without Internet Explorer,
in 1280 x 960 resolution
“Doom Over Invicta” – that is, doom over the unvanquished – is a live album from Portuguese doom outfit Dawnrider. Recorded in March of 2010, the setlist spans the band’s entire eight-year career. While similar to Saint Vitus and Black Sabbath, they also draw inspiration from sludge and 70s-era psychedelic rock; an interesting combination, especially when you add in the tortured screams of singer F.J. Dias, whose lyrics often deal with struggles of good against evil.
Opening track “Divinity Revealed” sets the tone for the whole show with its slow, chunky guitar riffs, but many songs throughout the show are punctuated by punk-esque guitar and drums, and even the occasional guitar or drum solo (see the pounding drum intro to standout track “Evil Deeds”). Also worthy of mention is the 13-minute epic “Irinia,” which begins with more slow, crushing doom-metal riffs and a chanting crowd, but becomes mosh-worthy before the end of the song.
The production of the album is decent, if not excellent, but that’s to be expected considering their underground status – doom metal is not especially popular in southern Europe. The original release was badly produced, and was re-released with a different cover after being remastered; the original release may be considered something of a collector’s item now.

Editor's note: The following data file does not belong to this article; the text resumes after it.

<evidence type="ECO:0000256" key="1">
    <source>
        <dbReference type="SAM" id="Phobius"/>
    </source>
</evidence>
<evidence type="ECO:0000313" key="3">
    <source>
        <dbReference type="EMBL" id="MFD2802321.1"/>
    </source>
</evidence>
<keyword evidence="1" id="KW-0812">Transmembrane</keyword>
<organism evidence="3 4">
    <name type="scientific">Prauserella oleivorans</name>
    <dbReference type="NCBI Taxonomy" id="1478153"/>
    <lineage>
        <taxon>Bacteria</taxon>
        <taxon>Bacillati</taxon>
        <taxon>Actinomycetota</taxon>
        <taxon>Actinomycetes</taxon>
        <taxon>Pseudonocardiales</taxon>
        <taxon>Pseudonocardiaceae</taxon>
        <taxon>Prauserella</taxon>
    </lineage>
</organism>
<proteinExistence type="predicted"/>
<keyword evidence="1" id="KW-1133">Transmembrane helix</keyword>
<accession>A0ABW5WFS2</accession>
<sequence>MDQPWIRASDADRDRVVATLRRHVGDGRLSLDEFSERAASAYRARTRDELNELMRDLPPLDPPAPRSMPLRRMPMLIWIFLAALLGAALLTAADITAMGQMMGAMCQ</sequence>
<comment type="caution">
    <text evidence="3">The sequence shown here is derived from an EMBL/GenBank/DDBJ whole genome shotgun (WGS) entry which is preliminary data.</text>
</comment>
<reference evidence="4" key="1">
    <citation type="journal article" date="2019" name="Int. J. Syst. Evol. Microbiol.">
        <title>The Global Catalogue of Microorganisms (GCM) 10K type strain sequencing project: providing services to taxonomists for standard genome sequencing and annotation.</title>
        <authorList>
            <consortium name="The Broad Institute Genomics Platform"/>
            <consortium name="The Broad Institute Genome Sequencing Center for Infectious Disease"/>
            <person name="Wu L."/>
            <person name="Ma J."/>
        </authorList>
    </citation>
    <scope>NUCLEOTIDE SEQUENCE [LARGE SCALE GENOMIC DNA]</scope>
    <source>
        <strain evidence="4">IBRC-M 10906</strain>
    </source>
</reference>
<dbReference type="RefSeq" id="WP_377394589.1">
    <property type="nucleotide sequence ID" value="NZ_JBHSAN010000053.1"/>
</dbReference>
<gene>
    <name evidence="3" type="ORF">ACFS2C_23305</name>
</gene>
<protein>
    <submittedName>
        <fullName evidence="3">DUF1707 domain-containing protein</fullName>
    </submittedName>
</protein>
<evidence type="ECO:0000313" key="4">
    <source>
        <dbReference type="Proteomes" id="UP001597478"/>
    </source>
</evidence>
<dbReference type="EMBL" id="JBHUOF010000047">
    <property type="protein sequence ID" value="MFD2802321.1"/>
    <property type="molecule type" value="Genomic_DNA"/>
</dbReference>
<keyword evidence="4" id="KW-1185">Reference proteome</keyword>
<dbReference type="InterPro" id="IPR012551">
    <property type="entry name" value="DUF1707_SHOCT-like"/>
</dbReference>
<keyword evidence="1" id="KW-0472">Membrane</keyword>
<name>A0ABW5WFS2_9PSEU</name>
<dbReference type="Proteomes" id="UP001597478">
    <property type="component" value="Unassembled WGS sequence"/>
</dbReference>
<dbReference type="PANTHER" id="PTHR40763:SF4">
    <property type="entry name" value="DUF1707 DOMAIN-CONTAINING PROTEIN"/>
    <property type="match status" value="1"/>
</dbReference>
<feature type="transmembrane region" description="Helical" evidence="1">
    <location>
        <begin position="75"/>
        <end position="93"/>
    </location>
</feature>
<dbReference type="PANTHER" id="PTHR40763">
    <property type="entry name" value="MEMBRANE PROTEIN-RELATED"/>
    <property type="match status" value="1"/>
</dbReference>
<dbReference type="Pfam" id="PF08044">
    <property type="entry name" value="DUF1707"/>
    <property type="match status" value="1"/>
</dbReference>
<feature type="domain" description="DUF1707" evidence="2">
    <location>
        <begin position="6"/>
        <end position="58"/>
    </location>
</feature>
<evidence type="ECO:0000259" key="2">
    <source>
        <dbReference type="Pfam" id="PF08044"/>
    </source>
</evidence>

The highlight of the album comes with the final track, or rather, the three-song medley comprised of the studio versions of “Walking Blind,” “Poison So Mean,” and “Under the Spell,” three songs which were released with split-EPs with War Injun and Apostle of Solitude, respectfully. As much energy as the band puts into their live performance, this 17-minute outro – ranging from heavy metal to psychedelic rock – does a better job of showcasing the band’s true potential.
Overall, I’d say that this live album is a must-have for any fan of Dawnrider, and definitely something I’d recommend for a doom metal fan looking for something that deviates from the style of most “true doom” bands. However, it does tend to get repetitive (both in the guitar riffs and the vocals) and lose the listener’s interest after a while. With a little more ambition and variety, I would expect to see great things in the future from this band.
(Originally published in Destructive Music Webzine: http://destructive-music.com/?p=1345 )